Valves are a vital part of the plumbing system.  We don’t think about them until we need them.  Sometimes 5 or 10 minutes of thought beforehand can be the difference between a puddle of water and a flood.  It is important to know where your main water shut off valve is in case you need to shut off the water to your home because of a burst pipe or a leak at a fixture.

  • Individual Fixture Valves – These valves isolate each fixture so that water does not reach the fixture when the valve is closed.  This allows an individual appliance to be installed or repaired.  You should have one valve on the toilet, two on each sink, and one on the ice-maker line.
  • Main Valve – The main valve shuts off the water for your entire house.  Various fluids will all have their own main valves (gas, propane, etc).  These must be used with extreme caution because a house that has filled with unburned natural gas or propane is a serious fire hazard.  Usually in the event of a gas leak, the sooner you can get out of your house and call the fire department and/or gas company, the better.
  • Ball Valves – The trick to understanding ball valves is simple: “When the handle and pipe are inline, fluid flows fine.”  There are many types of ball valves, but typically ball valves are simply used to shut off water flow.  A ball valve features a ball in a socket.  A cylindrical tube is hollowed out of the center of the ball so that when the tube inside is parallel with its input and output pipes, water flows freely, and when the ball is rotated 90°, flow stops.  Ball valves are typically controlled by a handle on the outside of the valve which is parallel with the hollow tube in the ball.
  • Butterfly Valves – Butterfly valves are quarter turn valves just like ball valves which means that they open and close in the same positions as ball valves.  (When the handle and pipe are inline, fluid flows fine.)  The difference between ball and butterfly valves is internal.  A butterfly valve has a disc inside of the pipe which can either stop flow when it is rotated perpendicular to the pipe, or allow flow across both sides of the disc when the valve is open.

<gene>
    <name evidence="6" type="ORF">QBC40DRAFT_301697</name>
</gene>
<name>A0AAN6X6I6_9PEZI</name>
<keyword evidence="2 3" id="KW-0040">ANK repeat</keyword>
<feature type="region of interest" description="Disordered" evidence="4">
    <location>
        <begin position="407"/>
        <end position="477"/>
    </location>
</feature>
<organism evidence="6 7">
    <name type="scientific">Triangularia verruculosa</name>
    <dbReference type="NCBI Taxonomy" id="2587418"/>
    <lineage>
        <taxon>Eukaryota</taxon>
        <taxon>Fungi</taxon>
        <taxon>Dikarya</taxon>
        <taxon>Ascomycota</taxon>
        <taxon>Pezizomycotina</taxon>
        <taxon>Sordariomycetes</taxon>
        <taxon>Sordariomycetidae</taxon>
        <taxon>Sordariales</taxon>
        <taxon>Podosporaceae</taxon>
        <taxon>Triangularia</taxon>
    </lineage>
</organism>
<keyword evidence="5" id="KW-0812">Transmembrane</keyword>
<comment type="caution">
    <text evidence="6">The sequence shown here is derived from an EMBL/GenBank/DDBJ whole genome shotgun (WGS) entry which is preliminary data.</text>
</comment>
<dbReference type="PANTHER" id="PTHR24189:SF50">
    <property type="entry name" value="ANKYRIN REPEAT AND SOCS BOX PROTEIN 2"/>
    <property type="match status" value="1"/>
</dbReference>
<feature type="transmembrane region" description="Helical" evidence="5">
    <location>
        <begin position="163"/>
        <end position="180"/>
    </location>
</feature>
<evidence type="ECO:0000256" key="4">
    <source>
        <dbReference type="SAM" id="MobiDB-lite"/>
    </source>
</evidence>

• Check Valves – Check valves stop or “check” the flow of fluid.  They come in various shapes and sizes with different types of internal stops, but in general they force fluid to only flow in one direction.  This keeps waste water from flowing back to where it came from, etc.
  • Pressure Relief Valves – Pressure relief valves are emergency fail-safes.  If pressure becomes to great or too low, pressure relief valves will open to let fluid or air in or out.
  • Pressure Reducing Valves – Pressure Reducing valves are usually bell shaped valves.  These valves have industrial applications, but they can also be used in the home to reduce city water pressure to something more manageable or to reduce water usage in general.  Obviously if water is coming out of the faucet at a lower pressure, then after a given period of time less water will have been used.  Using less water can have environmental and financial benefits.
  • Gas Valves – Most gas valves do three things.  First, they modulate the flow of gas based on a knob or dial on the valve.  Second, they modulate the flow of gas based on a thermostat’s electrical signal.  (The more gas burned the hotter the water in a water heater, etc.)  Third, they receive an electric signal from a pilot light.  If the pilot is on, it heats up a piece of metal called a thermocouple.  This makes the thermocouple send a small amount of electricity to the gas valve.  If the gas valve does not sense that the pilot light is on, it will stop the flow of gas so that the building does not fill with gas.  A house full of unburned gas is a fire waiting to happen.